— Reprinted Pieces • Charles Dickens

... Ca(OH)2 2NaOH CaCO3. The residue is Ca(OH)2 and CaCO3; the solution contains NaOH, which can be solidified by evaporating the water. Sodium hydrate is an ingredient in the manufacture of hard soap, and for this use thousands of tons are made annually, mostly in Europe. It is an important laboratory reagent, its use being similar to that of ammonium hydrate. Exposed to the air, it takes up water and CO2, forming ...
— An Introduction to Chemical Science • R.P. Williams

... make concerning the Earth's deep interior is that the chief ingredient is iron; perhaps a full half of the volume is iron. The normal density of iron is 7.8, and of rock formations about 2.8. If these are mixed, half and half, the average density is 5.3. Pressures in the Earth should increase the density and the heat in the Earth should ...
— Popular Science Monthly Volume 86

... now to be considered as the last of those materials of which our strata are composed; but, in order to understand the nature of this ingredient, something must be premised. ...
— Theory of the Earth, Volume 1 (of 4) • James Hutton

... exercise; a married pair of former Homestead servants had set up a fuel store at St. Norbert's, receiving coal from the ships, and retailing it. They were to supply the F. U. E. E. with wood, coal, and potatoes; and this was a great ingredient in Mrs. Curtis's toleration. The mother liked anything that brought custom ...
— The Clever Woman of the Family • Charlotte M. Yonge

... the mysteries of a Southern dinner. If Aunt Dinah, so well known to us from the pages of "Uncle Tom's Cabin," could have left her receipt for this compound, her fame might have lasted as long as that of Mrs. Stowe. The vegetable furnishing this glutinous, nutritious, and wholesome ingredient is as easily raised as any product of the garden. We have only to sow the seed, from the first to the tenth of May, two inches deep, and let the plants stand from two to three feet apart each way, in order to have an abundant ...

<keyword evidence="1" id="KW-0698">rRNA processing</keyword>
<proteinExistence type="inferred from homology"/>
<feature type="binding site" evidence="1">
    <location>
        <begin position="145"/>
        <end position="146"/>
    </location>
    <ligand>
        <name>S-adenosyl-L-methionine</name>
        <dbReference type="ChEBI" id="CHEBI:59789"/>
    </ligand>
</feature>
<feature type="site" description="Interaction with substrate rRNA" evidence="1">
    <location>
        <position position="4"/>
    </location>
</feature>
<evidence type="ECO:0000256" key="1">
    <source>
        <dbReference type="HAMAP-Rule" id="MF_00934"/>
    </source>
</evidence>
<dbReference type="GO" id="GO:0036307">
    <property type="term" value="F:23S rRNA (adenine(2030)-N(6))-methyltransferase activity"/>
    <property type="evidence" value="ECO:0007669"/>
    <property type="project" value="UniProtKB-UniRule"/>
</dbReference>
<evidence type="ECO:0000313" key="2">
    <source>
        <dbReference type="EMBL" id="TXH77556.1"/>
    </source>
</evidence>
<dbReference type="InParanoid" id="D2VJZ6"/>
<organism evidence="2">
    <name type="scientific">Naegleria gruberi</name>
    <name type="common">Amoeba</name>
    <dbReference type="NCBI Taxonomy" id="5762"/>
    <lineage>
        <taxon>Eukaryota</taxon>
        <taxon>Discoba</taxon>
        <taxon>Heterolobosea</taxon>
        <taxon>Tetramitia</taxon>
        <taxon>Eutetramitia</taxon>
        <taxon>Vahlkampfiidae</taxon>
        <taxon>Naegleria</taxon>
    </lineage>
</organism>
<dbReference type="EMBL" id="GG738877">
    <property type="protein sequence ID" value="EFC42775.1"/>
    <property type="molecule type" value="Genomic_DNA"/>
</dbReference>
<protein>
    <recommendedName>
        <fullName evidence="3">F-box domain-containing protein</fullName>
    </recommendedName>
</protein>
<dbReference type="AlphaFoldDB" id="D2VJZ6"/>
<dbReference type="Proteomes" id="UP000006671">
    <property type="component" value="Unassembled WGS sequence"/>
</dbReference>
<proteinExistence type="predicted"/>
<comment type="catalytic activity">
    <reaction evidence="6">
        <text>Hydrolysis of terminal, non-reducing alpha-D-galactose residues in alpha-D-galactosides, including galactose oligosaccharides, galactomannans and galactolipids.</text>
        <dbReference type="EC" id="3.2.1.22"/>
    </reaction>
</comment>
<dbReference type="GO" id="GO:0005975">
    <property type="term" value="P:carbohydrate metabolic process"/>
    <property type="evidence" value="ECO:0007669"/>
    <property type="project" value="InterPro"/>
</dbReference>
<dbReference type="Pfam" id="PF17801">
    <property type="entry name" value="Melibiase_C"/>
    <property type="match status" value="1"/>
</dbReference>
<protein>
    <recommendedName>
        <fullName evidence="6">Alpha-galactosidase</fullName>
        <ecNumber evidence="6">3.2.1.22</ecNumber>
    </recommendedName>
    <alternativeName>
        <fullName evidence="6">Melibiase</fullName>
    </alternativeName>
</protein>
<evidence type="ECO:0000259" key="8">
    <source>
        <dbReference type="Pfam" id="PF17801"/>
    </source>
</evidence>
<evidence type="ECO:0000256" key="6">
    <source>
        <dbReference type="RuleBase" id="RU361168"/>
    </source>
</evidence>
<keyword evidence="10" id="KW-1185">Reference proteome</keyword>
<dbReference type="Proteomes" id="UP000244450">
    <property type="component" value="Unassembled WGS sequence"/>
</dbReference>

— The Home Acre • E. P. Roe

... to poetry was natural, for a common ingredient in both would seem to be fiction. On the subject of his mountains, Monsieur Descloux was a thorough Swiss. He expatiated on their grandeur, their storms, their height, and their glaciers, with eloquence. The worthy boatman had ...
— The Headsman - The Abbaye des Vignerons • James Fenimore Cooper

... the form of very fine fibre, which by suitable machinery is drawn away as fast as it is formed. Lehner's process is very similar to that of Chardonnet. Lehner uses a solution of cellulose nitrate in ether and alcohol, and adds a small quantity of sulphuric acid; by the adoption of the latter ingredient he is able to use a stronger solution of cellulose nitrate, 10 to 15 per cent., than would otherwise be possible, and thereby obtains a stronger thread which resists the process of drawing much better than is the case when only a weak ...
— The Dyeing of Cotton Fabrics - A Practical Handbook for the Dyer and Student • Franklin Beech

... individuality thereby developed exercise a decisive influence on behalf of social amelioration? We have already expressly denied that a desire to succor their fellow-countrymen or an ideal of social reorganization is at the present time a necessary ingredient in the make-up of these formative individuals. Their individual excellence has been defined exclusively in terms of high but special technical competence; and the manner in which these varied and frequently antagonistic individual ...
— The Promise Of American Life • Herbert David Croly

... eysell" from the sonnet, says, "This shows it was not any river so called, but some desperate drink. The word occurs often in a sense in which acetum is the best representative, associated with verjuice and vinegar. It is the term used for one ingredient of the bitter potion given to our Saviour on the cross, about the composition of which the commentators are greatly divided. Thus the eighth prayer of the Fifteen Oos in the Salisbury Primer, 1555, begins thus: 'O Blessed Jesu, sweetness of heart and ghostly pleasure of souls, ...